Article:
While we are on the subject of privacy, a note about browsers is worth mentioning. It is always better to use free (not as in free beer—to be read as freedom) and open source browsers instead of the ones which you would categorize as freeware (as in free beer) or proprietary. Free and open source software's prime focus is user privacy while others are here to earn the bucks even if they are giving the browser free. No matter what the critics say about speed and usability, for me, privacy is of paramount importance. I would also encourage readers to find out the difference between free software and freeware. Even the experts in IT do not understand this difference!
It is also advisable to use the private browsing mode. It would be worth a while to explore the preferences section of your browser to customize it according to your privacy needs. For those who are willing to explore beyond the regular Windows/ Mac operating system, they can consider installing an anonymous Linux distribution, which can be used just to browse the web. Their other activities can be done through the regular OS.
Smartphones, which are the in thing now also aid in the surveillance. There are a chunk of companies which can remotely monitor what you do on your smartphone and let the government know about it. They are together in this along with the smart phone manufacturers and mobile service providers—they built this feature in the first place. Everything right from your location, text messages, emails, contacts and call records can be monitored remotely. Luckily, in this area, we have a free and open source alternative. It has not yet arrived in India, but should be something to keep an eye on.
(The author writes with a pseudonym of Prathmesh Bhargav)
The capital market watchdog has asked the government to empower it to carry out search and seizure operations, to attach properties and to ask for information and records for all relevant entities
Pitching for a major overhaul of the powers it has got to deal with market manipulators, the Securities and Exchange Board of India (SEBI) says there is an urgent need to carry out these changes to ensure speedier probes and fast-track prosecution of the culprits.
The capital markets watchdog has asked the government to empower it to carry out search and seizure operations, to attach properties and to ask for information and records for all relevant entities.
Besides, SEBI has also asked the government to streamline the procedures involved in execution of its existing powers.
“At times it has been difficult for us in many cases to move forward in absence of these powers.
“Also, there are long procedures involved in executing many powers that we already have and we want those processes to be streamlined,” SEBI chairman, UK Sinha, said.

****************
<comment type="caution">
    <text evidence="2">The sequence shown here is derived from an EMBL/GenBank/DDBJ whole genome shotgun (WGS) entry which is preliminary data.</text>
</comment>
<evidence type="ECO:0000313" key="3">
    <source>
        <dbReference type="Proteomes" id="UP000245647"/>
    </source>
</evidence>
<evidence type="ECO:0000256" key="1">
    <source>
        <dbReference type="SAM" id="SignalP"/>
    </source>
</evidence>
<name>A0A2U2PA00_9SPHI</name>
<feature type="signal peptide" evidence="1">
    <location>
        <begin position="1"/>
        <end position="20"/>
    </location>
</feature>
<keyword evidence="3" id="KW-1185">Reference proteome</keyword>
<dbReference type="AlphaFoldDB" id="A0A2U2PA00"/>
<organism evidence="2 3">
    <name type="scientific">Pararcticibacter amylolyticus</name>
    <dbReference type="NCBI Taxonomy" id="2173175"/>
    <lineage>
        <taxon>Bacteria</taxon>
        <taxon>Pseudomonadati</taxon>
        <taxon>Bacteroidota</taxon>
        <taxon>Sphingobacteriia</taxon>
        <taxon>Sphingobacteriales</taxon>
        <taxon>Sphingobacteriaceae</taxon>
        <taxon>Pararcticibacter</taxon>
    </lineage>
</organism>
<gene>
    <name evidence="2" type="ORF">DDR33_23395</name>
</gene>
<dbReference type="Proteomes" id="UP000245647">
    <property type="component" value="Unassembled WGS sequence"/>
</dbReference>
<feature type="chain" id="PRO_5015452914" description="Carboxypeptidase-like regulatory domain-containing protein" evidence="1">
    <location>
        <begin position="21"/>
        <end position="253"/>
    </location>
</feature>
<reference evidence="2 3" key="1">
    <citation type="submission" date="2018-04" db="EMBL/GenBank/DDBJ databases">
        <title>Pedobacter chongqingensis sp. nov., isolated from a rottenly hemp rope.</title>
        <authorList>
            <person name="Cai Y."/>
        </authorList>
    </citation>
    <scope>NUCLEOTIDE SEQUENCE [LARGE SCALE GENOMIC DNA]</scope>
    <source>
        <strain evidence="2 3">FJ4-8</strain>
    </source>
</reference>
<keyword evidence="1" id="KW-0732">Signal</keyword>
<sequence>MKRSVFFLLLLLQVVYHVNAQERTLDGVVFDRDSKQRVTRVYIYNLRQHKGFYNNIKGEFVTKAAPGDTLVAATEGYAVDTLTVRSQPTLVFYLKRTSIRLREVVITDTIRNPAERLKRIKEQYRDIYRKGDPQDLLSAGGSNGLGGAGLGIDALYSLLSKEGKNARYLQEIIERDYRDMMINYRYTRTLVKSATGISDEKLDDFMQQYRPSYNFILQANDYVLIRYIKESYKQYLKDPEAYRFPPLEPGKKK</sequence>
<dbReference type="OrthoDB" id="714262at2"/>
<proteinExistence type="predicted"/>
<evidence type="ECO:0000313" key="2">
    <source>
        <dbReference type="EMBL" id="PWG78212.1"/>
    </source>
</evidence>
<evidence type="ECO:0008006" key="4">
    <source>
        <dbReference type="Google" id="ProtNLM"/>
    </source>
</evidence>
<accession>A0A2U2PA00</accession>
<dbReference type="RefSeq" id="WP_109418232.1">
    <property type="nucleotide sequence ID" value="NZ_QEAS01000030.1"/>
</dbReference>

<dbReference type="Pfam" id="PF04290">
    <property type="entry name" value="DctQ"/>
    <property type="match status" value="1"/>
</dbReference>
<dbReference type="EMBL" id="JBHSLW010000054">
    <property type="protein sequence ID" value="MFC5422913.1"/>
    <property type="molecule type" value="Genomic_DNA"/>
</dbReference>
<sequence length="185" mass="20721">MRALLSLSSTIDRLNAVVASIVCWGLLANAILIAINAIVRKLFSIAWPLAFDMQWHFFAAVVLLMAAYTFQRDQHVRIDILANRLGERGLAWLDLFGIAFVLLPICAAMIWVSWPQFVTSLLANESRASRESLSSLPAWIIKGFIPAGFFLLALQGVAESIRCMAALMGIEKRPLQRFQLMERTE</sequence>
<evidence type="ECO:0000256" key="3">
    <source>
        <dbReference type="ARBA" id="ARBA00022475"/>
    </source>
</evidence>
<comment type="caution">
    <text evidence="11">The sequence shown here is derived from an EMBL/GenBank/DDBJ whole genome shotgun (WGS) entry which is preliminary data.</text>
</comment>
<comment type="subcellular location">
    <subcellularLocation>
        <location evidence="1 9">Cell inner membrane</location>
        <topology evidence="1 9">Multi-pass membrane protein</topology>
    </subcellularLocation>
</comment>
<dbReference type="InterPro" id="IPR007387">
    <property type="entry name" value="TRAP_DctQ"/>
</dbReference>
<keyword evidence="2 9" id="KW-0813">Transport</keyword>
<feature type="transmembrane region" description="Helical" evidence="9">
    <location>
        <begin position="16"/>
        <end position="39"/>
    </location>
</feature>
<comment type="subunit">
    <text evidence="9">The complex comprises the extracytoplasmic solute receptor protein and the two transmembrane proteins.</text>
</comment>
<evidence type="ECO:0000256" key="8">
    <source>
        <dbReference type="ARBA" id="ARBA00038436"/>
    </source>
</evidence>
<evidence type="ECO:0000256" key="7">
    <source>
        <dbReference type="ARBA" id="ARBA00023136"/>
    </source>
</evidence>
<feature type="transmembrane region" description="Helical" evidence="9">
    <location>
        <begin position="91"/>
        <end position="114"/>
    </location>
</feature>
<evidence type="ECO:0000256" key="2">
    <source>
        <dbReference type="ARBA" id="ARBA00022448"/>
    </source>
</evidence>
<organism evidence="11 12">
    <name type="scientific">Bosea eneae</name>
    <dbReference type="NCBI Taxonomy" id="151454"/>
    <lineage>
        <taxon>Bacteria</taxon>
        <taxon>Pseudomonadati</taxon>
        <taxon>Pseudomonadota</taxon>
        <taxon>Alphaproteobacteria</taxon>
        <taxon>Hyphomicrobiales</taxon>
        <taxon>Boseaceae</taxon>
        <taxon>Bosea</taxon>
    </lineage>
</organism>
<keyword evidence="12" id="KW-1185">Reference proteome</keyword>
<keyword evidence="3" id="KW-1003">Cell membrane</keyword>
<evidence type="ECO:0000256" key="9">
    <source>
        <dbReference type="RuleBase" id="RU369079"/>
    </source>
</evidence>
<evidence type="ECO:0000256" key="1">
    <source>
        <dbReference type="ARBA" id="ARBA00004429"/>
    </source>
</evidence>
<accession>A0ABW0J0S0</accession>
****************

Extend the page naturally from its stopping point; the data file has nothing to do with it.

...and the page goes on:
“The expectation is that once we get these powers, then we would be able to move really fast on the investigations that we undertake, and on the actions we need to take against the culprits and in bringing to book all the manipulators and others defrauding the investors,” Sinha said.
Noting that SEBI has come a long way since it was set up 25 years ago in 1988 as an independent regulator, its eighth chairman said that the time has come for an overhaul of the regulations governing SEBI’s powers and other functions.
“Now we have found that there are certain lacunae in the regulations and there are certain areas where more clarity is required.
“There are some powers that we already have, but the procedures to execute those powers are very difficult,” Sinha said.
“We don’t have the direct powers to recover the dues, the powers to attach properties, etc. Many such powers are already there with some other regulators and the agencies such as the Competition Commission of India and the tax departments, among others,” the SEBI chief said.
“Another area where we face difficulties is while seeking information or records from various entities in the process of our investigations. What happens is that these entities tell us that they do not fall under SEBI jurisdiction and, therefore, they are not required to provide information to us.
“We face lots of difficulties in getting these details.
“There is also the issue of call data records that we need to establish that two parties have been talking to each other and could be related entities.
“We also do not have search and seizure powers, which is there with some other agencies,” he added.
Experts say that the lack of these powers was felt in a big way during some of the recent cases, including the high profile Sahara case, where SEBI could pass attachment orders only after a Supreme Court directive.
Besides, hundreds of entities have managed to avoid paying penalties imposed by SEBI, as the regulator does not have any direct powers to recover these penalties.
During her examination by the CBI prosecutor, Radia told the court that at the time of grant of licences, dossiers were in circulation which said Swan Telecom Pvt Ltd belonged to Reliance Communications
Appearing in the court for the first time, former corporate lobbyist Niira Radia today said she felt that Swan Telecom Pvt Ltd “was not eligible” to get the 2G spectrum licences as it was said to belong to Reliance ADAG group company Reliance Communications.
Testifying as a prosecution witness in CBI court in the case, she said that during the time of grant of spectrum, there was a very strong public perception that Swan Telecom Pvt Ltd (STPL) was not eligible.
STPL’s promoters Shahid Usman Balwa and Vinod Goenka are facing trial in the case.
“During the time of grant of spectrum, there was a very strong public perception created by the media of eligibility and non-eligibility. Through the public perception and advice of Tata advocates, I came to know that this company (Swan Telecom) was not eligible,” Radia told Special CBI Judge OP Saini.
During her examination-in-chief by the CBI prosecutor, she told the court that at the time of grant of licences, dossiers were in circulation which said Swan Telecom Pvt Ltd belonged to Reliance Communications.
“At that time, there were dossiers in circulation that the company (Swan Telecom) belonged to Reliance Communications, though I do not have any authentic or personal knowledge,” she said.
Radia said her public relations company was advising Tatas on telecom matters and Tata Teleservices (TTSL) had applied for dual technology licences in 2007.